of tubing with an electrode and wire terminals at each end.
These units must be connected electrically in series and we
will find the electrodes so shaped as to each be headed toward
the electrode to which it is to connect. The circuit is as follows,
one end of transformer secondary to one end of border unit,
other end of border unit to one end of unit Logans, other end
of unit Logans to one end of unit bar, other end of bar unit
to second terminal of transformer secondary, making a complete
Fig. 2 - The construction of the sign in
We now come to radio interference. This may be roughly divided
into primary and secondary. Primary interference is caused usually
by pick-up in the primary of the transformer, by the lines feeding
into transformer, or, by a defective transformer. If the sign
is on a separate circuit., at least a different circuit from
that of the radio, and the sign is fed by a circuit run in a
well-grounded metallic conduit, you will rarely have trouble
from the primary source unless the transformer is defective.
A line filter connected near the transformer and rated at 5
A. per transformer will usually be a positive check against
primary interference provided that we have checked as to separate
circuit and grounding.
The secondary source of interference is usually from either
a defective secondary coil, pick-up from secondary wiring, pick-up
from tubes, partial ground or short in secondary wiring, pick-up
from back bends in tubing caused by difference in potential
in these sections of glass, pick-up from suspension wires from
which window signs are hung, or pick-up from metallic objects,
such as metal ceiling, pipes, and so forth, in the immediate
vicinity of the sign. The solution here is to ground out, or
neutralize all points of possible pick-up. I suggest that the
Service Man proceed as follows: always remembering that he is
working on a simple electrical system that simply happens to
be of high voltage, and with his theory of radio in mind, always
looking for the most logical point in the particular installation
from which he can expect radiation. We will first check both
types of trouble on a window sign. The procedure is as follows;
Turn the sign on to see if it is operating properly. If the
sign runs fairly steady and without any serious sign of fluttering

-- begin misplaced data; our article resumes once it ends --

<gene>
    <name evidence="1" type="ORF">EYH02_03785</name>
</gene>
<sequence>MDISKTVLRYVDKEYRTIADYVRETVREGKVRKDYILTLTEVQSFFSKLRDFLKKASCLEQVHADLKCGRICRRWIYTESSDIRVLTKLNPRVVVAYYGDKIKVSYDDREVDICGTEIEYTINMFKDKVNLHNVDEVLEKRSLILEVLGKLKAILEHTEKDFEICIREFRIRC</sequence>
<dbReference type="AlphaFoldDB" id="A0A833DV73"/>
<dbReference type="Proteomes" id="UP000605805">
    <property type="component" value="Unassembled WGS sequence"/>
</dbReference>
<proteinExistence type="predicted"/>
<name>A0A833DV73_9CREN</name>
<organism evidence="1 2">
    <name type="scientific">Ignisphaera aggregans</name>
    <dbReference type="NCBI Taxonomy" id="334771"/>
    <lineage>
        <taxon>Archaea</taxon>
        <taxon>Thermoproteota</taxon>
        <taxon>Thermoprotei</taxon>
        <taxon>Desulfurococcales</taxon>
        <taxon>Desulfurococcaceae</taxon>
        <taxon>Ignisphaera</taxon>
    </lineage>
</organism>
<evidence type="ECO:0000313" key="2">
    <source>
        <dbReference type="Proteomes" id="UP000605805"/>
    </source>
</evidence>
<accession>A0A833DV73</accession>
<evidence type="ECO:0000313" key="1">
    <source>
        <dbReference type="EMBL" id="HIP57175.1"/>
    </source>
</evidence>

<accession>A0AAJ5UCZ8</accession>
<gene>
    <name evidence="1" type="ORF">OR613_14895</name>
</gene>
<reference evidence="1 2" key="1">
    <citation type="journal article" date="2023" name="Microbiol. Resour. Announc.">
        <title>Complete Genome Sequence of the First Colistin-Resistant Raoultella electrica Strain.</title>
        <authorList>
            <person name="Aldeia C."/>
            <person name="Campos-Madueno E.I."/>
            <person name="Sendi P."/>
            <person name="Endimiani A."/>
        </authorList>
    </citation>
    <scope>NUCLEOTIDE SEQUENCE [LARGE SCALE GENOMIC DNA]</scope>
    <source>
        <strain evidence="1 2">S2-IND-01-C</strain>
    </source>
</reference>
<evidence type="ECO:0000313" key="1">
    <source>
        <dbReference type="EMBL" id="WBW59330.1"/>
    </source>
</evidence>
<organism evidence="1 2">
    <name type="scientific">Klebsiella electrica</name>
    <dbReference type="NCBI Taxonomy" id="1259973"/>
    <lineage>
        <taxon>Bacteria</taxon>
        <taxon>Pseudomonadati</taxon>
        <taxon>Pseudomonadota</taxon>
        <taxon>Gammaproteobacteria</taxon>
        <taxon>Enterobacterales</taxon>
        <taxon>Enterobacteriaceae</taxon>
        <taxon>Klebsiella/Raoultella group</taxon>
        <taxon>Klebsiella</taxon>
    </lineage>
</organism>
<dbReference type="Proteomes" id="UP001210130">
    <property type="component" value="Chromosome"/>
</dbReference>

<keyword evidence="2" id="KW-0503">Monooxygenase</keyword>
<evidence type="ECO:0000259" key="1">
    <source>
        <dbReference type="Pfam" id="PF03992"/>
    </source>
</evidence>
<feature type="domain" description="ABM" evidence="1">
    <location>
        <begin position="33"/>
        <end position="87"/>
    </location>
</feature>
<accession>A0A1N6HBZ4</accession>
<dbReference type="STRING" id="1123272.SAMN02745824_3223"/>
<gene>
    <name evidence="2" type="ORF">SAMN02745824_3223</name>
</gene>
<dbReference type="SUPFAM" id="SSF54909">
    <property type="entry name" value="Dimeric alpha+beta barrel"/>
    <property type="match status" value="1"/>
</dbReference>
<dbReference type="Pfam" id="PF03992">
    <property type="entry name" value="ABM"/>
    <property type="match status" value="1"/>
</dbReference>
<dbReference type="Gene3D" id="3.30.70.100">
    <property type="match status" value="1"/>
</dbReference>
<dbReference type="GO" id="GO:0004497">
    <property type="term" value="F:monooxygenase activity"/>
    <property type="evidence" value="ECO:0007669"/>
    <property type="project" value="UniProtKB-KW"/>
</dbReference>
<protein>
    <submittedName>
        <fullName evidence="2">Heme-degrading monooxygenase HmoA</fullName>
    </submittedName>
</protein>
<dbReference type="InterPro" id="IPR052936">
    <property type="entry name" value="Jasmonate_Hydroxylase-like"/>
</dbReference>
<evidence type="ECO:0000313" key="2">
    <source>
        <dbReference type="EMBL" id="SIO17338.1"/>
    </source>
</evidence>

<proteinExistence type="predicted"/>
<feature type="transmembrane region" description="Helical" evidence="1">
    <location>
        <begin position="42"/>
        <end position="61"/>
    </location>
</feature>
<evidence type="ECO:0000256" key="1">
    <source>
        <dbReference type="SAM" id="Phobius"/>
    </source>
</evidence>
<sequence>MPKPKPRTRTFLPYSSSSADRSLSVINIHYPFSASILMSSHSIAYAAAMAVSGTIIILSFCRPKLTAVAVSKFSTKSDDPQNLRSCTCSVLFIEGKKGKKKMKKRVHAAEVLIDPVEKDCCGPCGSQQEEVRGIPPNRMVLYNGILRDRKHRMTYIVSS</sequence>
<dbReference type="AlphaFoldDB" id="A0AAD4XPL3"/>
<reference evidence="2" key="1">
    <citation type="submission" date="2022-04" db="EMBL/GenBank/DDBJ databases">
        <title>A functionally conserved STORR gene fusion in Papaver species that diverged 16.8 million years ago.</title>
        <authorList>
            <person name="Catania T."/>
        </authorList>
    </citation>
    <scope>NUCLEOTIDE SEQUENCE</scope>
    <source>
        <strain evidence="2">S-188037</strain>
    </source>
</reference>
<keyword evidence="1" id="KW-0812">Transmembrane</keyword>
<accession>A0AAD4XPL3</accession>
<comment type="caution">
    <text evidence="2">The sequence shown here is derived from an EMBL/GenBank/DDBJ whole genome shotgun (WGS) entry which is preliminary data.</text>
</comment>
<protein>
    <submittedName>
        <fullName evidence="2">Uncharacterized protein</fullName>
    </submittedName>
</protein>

of the tubing, you can assume that as far as the tubing and
transformer go you are O.K. If the sign only lights dimly, or
in parts, you can assume a broken unit. The units can be tested
with a neon tube tester that can be obtained, complete with
directions, from any tube supply house, or by the following
method: take a piece of high tension cable and jump across each
unit in turn. When the defective unit is jumped the balance
of the sign will light. The jumper must of course be connected
from the wire of one of the electrodes at one end of the unit
to the wire on the other end of the unit. If the entire assembly
flutters badly, does not light at all or only in part and we
find no defective unit, then it must be the transformer. Disconnect
the secondary leads and with a high tension wire for a jumper
touch the two secondary terminals. A good hot spark should result.
If no spark results, or a weak one, get a new transformer. Most
transformers above 7,000 V. are center tapped. In that case
they should be tested from the case to each terminal in turn.
This will test the two secondary coils. assuming that the sign
is operating properly. We will now proceed to clear the radio
interference. As we proceed, if any one of these clear the trouble,
you, of course. go no further. First, make sure that the sign
is running off a different circuit than the radio; second, make
sure that the case of the transformer is grounded; third, tie
several fine bare wires, (about number twenty-five) across the
face of the glass; fourth, cross secondary leads coming from
transformer to unit; fifth, break wire suspending sign in window
and insert about a 6 in. section of waxed cord or ordinary twine;
sixth, cut a 5 A. line filter in the primary circuit of the
transformer as near as possible to the transformer. There is
one type of installation that is liable to be quite troublesome,
that is, where a sign is hung on a leaded glass window. In this
case I would first solder fine wires to the leaded sections
at four or five points near the sign, tie these wires together
and run them to the nearest water pipe for a good ground, then
see that the tubing is kept as far as is reasonably possible
from the leaded glass.
With outside signs we proceed about the same as with the
window sign. If the sign is on a flasher, filter the motor circuit
of the flasher, and if necessary filter each primary circuit
across the breaker points in the conventional manner. In
general check all installation for these possible points of
1 - Separate line circuit (at least separate from radio).
2 - Transformer and sign cases grounded. 3-Flashers filtered.
4 - Keep aerial away from sign.
5 - Supply line to sign in metallic conduit and grounded.
6- Fine wire ties across face of units.
7 - Loose secondary connections, or arcing to case of sign
or other wire,
In special reference to window displays.
8 - Crossing secondary feeders.
9 - Cutting in insulators in suspension wires to stop further
radiation from this point.
Posted November 23, 2015